Philadelphia District Attorney Seth Williams launched a pilot program on Jan. 20 in six city police districts so that anyone can safely and anonymously dispose of unwanted or out-of-date prescription drugs, which pose a public health risk due to their often addictive nature and potential for abuse.
The pilot program provides for drop-off boxes in the police stations of the 1st, 15th, 19th, 22nd, 25th and 35th districts. Once the pilot phase is concluded, the program will be expanded into every police district in the city. County detectives from the District Attorney’s Office will collect the medications and transport them to Covanta, a Conshohocken waste-to-energy plant that will burn the medications at no cost to taxpayers. A grant to the DA’s office from the Pennsylvania District Attorneys Association, the Pennsylvania Department of Drug and Alcohol Programs and the Pennsylvania Commission on Crime and Delinquency funded the purchase of the deposit boxes.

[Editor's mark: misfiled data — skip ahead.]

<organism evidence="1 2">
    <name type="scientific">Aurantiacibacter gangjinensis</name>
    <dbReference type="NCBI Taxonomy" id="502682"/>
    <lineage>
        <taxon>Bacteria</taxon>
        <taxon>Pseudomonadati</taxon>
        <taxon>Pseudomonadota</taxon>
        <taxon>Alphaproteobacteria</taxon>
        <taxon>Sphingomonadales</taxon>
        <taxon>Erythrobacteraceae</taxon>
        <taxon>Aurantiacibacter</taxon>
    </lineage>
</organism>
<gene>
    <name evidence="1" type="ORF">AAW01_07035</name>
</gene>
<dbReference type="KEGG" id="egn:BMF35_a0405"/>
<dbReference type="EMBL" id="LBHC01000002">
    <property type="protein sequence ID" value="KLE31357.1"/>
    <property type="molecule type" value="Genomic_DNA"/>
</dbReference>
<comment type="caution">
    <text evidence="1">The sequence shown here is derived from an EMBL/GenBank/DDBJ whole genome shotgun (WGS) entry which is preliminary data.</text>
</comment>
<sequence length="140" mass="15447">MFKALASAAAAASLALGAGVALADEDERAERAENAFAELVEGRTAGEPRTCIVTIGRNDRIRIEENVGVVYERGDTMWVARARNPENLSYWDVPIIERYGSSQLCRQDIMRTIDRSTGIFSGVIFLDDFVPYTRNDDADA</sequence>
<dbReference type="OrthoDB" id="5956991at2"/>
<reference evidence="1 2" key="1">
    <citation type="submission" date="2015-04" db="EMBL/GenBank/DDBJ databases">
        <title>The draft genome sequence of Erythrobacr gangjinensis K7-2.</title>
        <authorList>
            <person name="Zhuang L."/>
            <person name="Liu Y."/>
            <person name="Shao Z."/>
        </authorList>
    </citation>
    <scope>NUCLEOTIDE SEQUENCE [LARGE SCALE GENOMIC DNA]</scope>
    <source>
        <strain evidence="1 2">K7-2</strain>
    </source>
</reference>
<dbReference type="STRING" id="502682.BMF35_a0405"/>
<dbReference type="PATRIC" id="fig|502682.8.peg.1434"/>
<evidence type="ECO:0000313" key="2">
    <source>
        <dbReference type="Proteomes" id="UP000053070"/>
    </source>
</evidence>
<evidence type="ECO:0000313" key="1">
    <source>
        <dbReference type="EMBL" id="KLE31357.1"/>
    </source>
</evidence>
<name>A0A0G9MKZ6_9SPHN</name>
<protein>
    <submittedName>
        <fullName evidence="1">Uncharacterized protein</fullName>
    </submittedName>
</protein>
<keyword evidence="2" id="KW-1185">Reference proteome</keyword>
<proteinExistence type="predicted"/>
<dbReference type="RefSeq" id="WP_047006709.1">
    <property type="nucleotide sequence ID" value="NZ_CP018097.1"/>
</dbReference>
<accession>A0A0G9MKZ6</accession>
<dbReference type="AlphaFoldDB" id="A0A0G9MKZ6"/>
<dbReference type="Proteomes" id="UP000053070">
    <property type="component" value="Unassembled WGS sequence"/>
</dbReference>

Disposing of unwanted or out-of-date medications may seem like a simple thing to do on your own, but many Philadelphians apparently are not getting the message.
The city has the highest annual rate of drug overdoses in Pennsylvania, nearly 42 people per 100,000. There were more than 650 overdose deaths in the city in 2014, about 370 of which involved the use of prescription opioids. Heroin was found in more than half of those who overdosed. Prescription opioid abuse can lead to addiction and heroin abuse.
Police Commissioner Richard Ross, City Council President Darrell Clarke and Councilwoman at-large Blondell Reynolds Brown each endorsed the pilot program. ••